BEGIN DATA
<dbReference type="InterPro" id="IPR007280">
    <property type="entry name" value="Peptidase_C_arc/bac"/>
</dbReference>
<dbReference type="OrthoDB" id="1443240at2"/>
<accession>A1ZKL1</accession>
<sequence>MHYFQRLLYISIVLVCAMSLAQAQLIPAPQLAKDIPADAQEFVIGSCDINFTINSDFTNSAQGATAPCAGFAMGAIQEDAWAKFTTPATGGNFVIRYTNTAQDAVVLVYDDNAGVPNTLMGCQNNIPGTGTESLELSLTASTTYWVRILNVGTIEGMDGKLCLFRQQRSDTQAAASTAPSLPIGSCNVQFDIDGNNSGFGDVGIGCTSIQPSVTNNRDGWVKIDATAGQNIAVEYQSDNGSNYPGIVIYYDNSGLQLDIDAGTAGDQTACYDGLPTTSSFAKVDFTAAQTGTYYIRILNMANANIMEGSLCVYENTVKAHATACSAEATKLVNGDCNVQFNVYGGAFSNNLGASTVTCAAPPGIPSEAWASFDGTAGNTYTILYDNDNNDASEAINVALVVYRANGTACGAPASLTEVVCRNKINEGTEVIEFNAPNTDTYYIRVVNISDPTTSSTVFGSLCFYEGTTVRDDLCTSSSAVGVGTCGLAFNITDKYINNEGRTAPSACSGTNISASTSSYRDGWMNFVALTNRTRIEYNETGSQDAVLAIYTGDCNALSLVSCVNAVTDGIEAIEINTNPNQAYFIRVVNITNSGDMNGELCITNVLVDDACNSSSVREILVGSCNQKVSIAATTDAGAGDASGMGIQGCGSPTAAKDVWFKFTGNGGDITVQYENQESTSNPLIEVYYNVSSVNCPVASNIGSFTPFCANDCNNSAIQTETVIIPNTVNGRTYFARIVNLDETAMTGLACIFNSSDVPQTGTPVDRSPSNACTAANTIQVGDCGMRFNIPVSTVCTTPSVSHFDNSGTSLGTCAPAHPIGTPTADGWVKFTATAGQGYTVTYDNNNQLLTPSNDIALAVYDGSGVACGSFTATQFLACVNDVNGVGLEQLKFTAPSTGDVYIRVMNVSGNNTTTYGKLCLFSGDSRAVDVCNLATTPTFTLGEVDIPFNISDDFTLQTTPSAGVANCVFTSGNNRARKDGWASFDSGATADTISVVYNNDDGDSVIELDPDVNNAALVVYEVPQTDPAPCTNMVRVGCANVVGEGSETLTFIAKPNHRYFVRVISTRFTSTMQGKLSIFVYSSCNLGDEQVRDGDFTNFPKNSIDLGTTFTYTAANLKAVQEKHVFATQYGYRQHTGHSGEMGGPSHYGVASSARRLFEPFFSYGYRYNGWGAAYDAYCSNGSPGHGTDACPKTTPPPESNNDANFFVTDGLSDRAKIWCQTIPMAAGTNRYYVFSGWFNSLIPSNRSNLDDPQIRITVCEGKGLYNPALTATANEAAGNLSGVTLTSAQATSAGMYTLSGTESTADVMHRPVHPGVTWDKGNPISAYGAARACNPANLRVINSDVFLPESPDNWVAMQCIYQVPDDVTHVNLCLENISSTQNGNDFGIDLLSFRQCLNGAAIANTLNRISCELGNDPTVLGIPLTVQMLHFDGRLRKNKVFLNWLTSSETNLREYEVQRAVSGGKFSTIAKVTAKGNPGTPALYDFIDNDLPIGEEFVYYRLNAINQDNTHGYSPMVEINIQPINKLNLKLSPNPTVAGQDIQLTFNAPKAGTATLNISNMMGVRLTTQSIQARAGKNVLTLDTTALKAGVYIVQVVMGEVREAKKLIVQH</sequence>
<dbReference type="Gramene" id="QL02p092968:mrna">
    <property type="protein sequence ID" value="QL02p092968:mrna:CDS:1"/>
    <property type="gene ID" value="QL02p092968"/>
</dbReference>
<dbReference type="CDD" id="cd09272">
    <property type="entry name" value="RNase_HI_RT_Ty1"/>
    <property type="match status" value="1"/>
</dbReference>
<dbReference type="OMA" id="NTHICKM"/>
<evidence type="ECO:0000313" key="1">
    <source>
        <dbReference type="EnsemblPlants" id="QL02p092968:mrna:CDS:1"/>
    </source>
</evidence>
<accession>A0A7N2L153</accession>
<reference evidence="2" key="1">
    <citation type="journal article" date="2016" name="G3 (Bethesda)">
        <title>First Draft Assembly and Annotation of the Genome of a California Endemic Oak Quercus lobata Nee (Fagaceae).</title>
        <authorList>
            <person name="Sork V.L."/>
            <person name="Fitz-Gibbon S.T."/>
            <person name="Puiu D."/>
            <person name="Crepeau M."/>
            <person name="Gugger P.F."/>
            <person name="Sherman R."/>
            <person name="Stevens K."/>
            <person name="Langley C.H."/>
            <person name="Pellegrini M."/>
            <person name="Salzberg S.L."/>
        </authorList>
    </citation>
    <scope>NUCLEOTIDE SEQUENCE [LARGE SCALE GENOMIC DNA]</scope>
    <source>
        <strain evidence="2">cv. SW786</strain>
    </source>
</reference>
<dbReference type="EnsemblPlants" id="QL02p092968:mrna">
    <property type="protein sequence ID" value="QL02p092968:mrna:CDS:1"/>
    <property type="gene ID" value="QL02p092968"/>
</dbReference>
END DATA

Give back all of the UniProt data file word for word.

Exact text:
<dbReference type="InterPro" id="IPR007280">
    <property type="entry name" value="Peptidase_C_arc/bac"/>
</dbReference>
<dbReference type="OrthoDB" id="1443240at2"/>
<accession>A1ZKL1</accession>
<sequence>MHYFQRLLYISIVLVCAMSLAQAQLIPAPQLAKDIPADAQEFVIGSCDINFTINSDFTNSAQGATAPCAGFAMGAIQEDAWAKFTTPATGGNFVIRYTNTAQDAVVLVYDDNAGVPNTLMGCQNNIPGTGTESLELSLTASTTYWVRILNVGTIEGMDGKLCLFRQQRSDTQAAASTAPSLPIGSCNVQFDIDGNNSGFGDVGIGCTSIQPSVTNNRDGWVKIDATAGQNIAVEYQSDNGSNYPGIVIYYDNSGLQLDIDAGTAGDQTACYDGLPTTSSFAKVDFTAAQTGTYYIRILNMANANIMEGSLCVYENTVKAHATACSAEATKLVNGDCNVQFNVYGGAFSNNLGASTVTCAAPPGIPSEAWASFDGTAGNTYTILYDNDNNDASEAINVALVVYRANGTACGAPASLTEVVCRNKINEGTEVIEFNAPNTDTYYIRVVNISDPTTSSTVFGSLCFYEGTTVRDDLCTSSSAVGVGTCGLAFNITDKYINNEGRTAPSACSGTNISASTSSYRDGWMNFVALTNRTRIEYNETGSQDAVLAIYTGDCNALSLVSCVNAVTDGIEAIEINTNPNQAYFIRVVNITNSGDMNGELCITNVLVDDACNSSSVREILVGSCNQKVSIAATTDAGAGDASGMGIQGCGSPTAAKDVWFKFTGNGGDITVQYENQESTSNPLIEVYYNVSSVNCPVASNIGSFTPFCANDCNNSAIQTETVIIPNTVNGRTYFARIVNLDETAMTGLACIFNSSDVPQTGTPVDRSPSNACTAANTIQVGDCGMRFNIPVSTVCTTPSVSHFDNSGTSLGTCAPAHPIGTPTADGWVKFTATAGQGYTVTYDNNNQLLTPSNDIALAVYDGSGVACGSFTATQFLACVNDVNGVGLEQLKFTAPSTGDVYIRVMNVSGNNTTTYGKLCLFSGDSRAVDVCNLATTPTFTLGEVDIPFNISDDFTLQTTPSAGVANCVFTSGNNRARKDGWASFDSGATADTISVVYNNDDGDSVIELDPDVNNAALVVYEVPQTDPAPCTNMVRVGCANVVGEGSETLTFIAKPNHRYFVRVISTRFTSTMQGKLSIFVYSSCNLGDEQVRDGDFTNFPKNSIDLGTTFTYTAANLKAVQEKHVFATQYGYRQHTGHSGEMGGPSHYGVASSARRLFEPFFSYGYRYNGWGAAYDAYCSNGSPGHGTDACPKTTPPPESNNDANFFVTDGLSDRAKIWCQTIPMAAGTNRYYVFSGWFNSLIPSNRSNLDDPQIRITVCEGKGLYNPALTATANEAAGNLSGVTLTSAQATSAGMYTLSGTESTADVMHRPVHPGVTWDKGNPISAYGAARACNPANLRVINSDVFLPESPDNWVAMQCIYQVPDDVTHVNLCLENISSTQNGNDFGIDLLSFRQCLNGAAIANTLNRISCELGNDPTVLGIPLTVQMLHFDGRLRKNKVFLNWLTSSETNLREYEVQRAVSGGKFSTIAKVTAKGNPGTPALYDFIDNDLPIGEEFVYYRLNAINQDNTHGYSPMVEINIQPINKLNLKLSPNPTVAGQDIQLTFNAPKAGTATLNISNMMGVRLTTQSIQARAGKNVLTLDTTALKAGVYIVQVVMGEVREAKKLIVQH</sequence>
<dbReference type="Gramene" id="QL02p092968:mrna">
    <property type="protein sequence ID" value="QL02p092968:mrna:CDS:1"/>
    <property type="gene ID" value="QL02p092968"/>
</dbReference>
<dbReference type="CDD" id="cd09272">
    <property type="entry name" value="RNase_HI_RT_Ty1"/>
    <property type="match status" value="1"/>
</dbReference>
<dbReference type="OMA" id="NTHICKM"/>
<evidence type="ECO:0000313" key="1">
    <source>
        <dbReference type="EnsemblPlants" id="QL02p092968:mrna:CDS:1"/>
    </source>
</evidence>
<accession>A0A7N2L153</accession>
<reference evidence="2" key="1">
    <citation type="journal article" date="2016" name="G3 (Bethesda)">
        <title>First Draft Assembly and Annotation of the Genome of a California Endemic Oak Quercus lobata Nee (Fagaceae).</title>
        <authorList>
            <person name="Sork V.L."/>
            <person name="Fitz-Gibbon S.T."/>
            <person name="Puiu D."/>
            <person name="Crepeau M."/>
            <person name="Gugger P.F."/>
            <person name="Sherman R."/>
            <person name="Stevens K."/>
            <person name="Langley C.H."/>
            <person name="Pellegrini M."/>
            <person name="Salzberg S.L."/>
        </authorList>
    </citation>
    <scope>NUCLEOTIDE SEQUENCE [LARGE SCALE GENOMIC DNA]</scope>
    <source>
        <strain evidence="2">cv. SW786</strain>
    </source>
</reference>
<dbReference type="EnsemblPlants" id="QL02p092968:mrna">
    <property type="protein sequence ID" value="QL02p092968:mrna:CDS:1"/>
    <property type="gene ID" value="QL02p092968"/>
</dbReference>